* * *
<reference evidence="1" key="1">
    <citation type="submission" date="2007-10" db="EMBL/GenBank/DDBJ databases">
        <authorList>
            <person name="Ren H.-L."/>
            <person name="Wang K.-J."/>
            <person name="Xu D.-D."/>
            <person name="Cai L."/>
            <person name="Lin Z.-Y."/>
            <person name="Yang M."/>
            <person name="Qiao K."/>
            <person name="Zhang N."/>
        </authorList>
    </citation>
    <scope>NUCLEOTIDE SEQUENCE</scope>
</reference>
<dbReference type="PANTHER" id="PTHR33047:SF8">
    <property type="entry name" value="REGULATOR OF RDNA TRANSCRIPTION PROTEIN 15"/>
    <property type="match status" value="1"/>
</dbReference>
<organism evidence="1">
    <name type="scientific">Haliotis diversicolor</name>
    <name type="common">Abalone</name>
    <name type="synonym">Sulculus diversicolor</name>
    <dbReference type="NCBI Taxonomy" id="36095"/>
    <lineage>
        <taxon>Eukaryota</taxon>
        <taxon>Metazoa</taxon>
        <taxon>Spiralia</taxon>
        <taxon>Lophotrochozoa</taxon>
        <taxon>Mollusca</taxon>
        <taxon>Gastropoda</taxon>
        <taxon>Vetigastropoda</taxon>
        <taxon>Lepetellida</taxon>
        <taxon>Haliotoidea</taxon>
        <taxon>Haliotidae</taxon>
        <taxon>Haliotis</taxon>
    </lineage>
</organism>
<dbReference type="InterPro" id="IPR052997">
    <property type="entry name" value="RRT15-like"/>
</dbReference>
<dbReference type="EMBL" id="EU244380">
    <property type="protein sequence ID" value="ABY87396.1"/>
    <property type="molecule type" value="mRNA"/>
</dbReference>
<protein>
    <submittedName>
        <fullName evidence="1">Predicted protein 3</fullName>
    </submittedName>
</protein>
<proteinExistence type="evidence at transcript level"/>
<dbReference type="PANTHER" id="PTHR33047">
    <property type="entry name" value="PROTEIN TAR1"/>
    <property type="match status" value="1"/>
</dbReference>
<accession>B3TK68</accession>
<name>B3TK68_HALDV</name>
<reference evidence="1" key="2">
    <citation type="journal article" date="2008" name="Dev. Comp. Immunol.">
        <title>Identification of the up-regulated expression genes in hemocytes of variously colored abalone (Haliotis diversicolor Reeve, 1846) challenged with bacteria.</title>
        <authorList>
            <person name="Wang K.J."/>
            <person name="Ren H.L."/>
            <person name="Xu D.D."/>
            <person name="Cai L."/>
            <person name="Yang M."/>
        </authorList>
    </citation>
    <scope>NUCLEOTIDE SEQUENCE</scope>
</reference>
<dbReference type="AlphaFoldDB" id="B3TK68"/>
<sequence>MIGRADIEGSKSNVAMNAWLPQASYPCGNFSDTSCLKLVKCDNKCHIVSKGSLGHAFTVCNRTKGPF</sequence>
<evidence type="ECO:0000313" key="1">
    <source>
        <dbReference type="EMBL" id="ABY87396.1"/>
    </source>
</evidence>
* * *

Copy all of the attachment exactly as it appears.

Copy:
<reference evidence="1" key="1">
    <citation type="submission" date="2007-10" db="EMBL/GenBank/DDBJ databases">
        <authorList>
            <person name="Ren H.-L."/>
            <person name="Wang K.-J."/>
            <person name="Xu D.-D."/>
            <person name="Cai L."/>
            <person name="Lin Z.-Y."/>
            <person name="Yang M."/>
            <person name="Qiao K."/>
            <person name="Zhang N."/>
        </authorList>
    </citation>
    <scope>NUCLEOTIDE SEQUENCE</scope>
</reference>
<dbReference type="PANTHER" id="PTHR33047:SF8">
    <property type="entry name" value="REGULATOR OF RDNA TRANSCRIPTION PROTEIN 15"/>
    <property type="match status" value="1"/>
</dbReference>
<organism evidence="1">
    <name type="scientific">Haliotis diversicolor</name>
    <name type="common">Abalone</name>
    <name type="synonym">Sulculus diversicolor</name>
    <dbReference type="NCBI Taxonomy" id="36095"/>
    <lineage>
        <taxon>Eukaryota</taxon>
        <taxon>Metazoa</taxon>
        <taxon>Spiralia</taxon>
        <taxon>Lophotrochozoa</taxon>
        <taxon>Mollusca</taxon>
        <taxon>Gastropoda</taxon>
        <taxon>Vetigastropoda</taxon>
        <taxon>Lepetellida</taxon>
        <taxon>Haliotoidea</taxon>
        <taxon>Haliotidae</taxon>
        <taxon>Haliotis</taxon>
    </lineage>
</organism>
<dbReference type="InterPro" id="IPR052997">
    <property type="entry name" value="RRT15-like"/>
</dbReference>
<dbReference type="EMBL" id="EU244380">
    <property type="protein sequence ID" value="ABY87396.1"/>
    <property type="molecule type" value="mRNA"/>
</dbReference>
<protein>
    <submittedName>
        <fullName evidence="1">Predicted protein 3</fullName>
    </submittedName>
</protein>
<proteinExistence type="evidence at transcript level"/>
<dbReference type="PANTHER" id="PTHR33047">
    <property type="entry name" value="PROTEIN TAR1"/>
    <property type="match status" value="1"/>
</dbReference>
<accession>B3TK68</accession>
<name>B3TK68_HALDV</name>
<reference evidence="1" key="2">
    <citation type="journal article" date="2008" name="Dev. Comp. Immunol.">
        <title>Identification of the up-regulated expression genes in hemocytes of variously colored abalone (Haliotis diversicolor Reeve, 1846) challenged with bacteria.</title>
        <authorList>
            <person name="Wang K.J."/>
            <person name="Ren H.L."/>
            <person name="Xu D.D."/>
            <person name="Cai L."/>
            <person name="Yang M."/>
        </authorList>
    </citation>
    <scope>NUCLEOTIDE SEQUENCE</scope>
</reference>
<dbReference type="AlphaFoldDB" id="B3TK68"/>
<sequence>MIGRADIEGSKSNVAMNAWLPQASYPCGNFSDTSCLKLVKCDNKCHIVSKGSLGHAFTVCNRTKGPF</sequence>
<evidence type="ECO:0000313" key="1">
    <source>
        <dbReference type="EMBL" id="ABY87396.1"/>
    </source>
</evidence>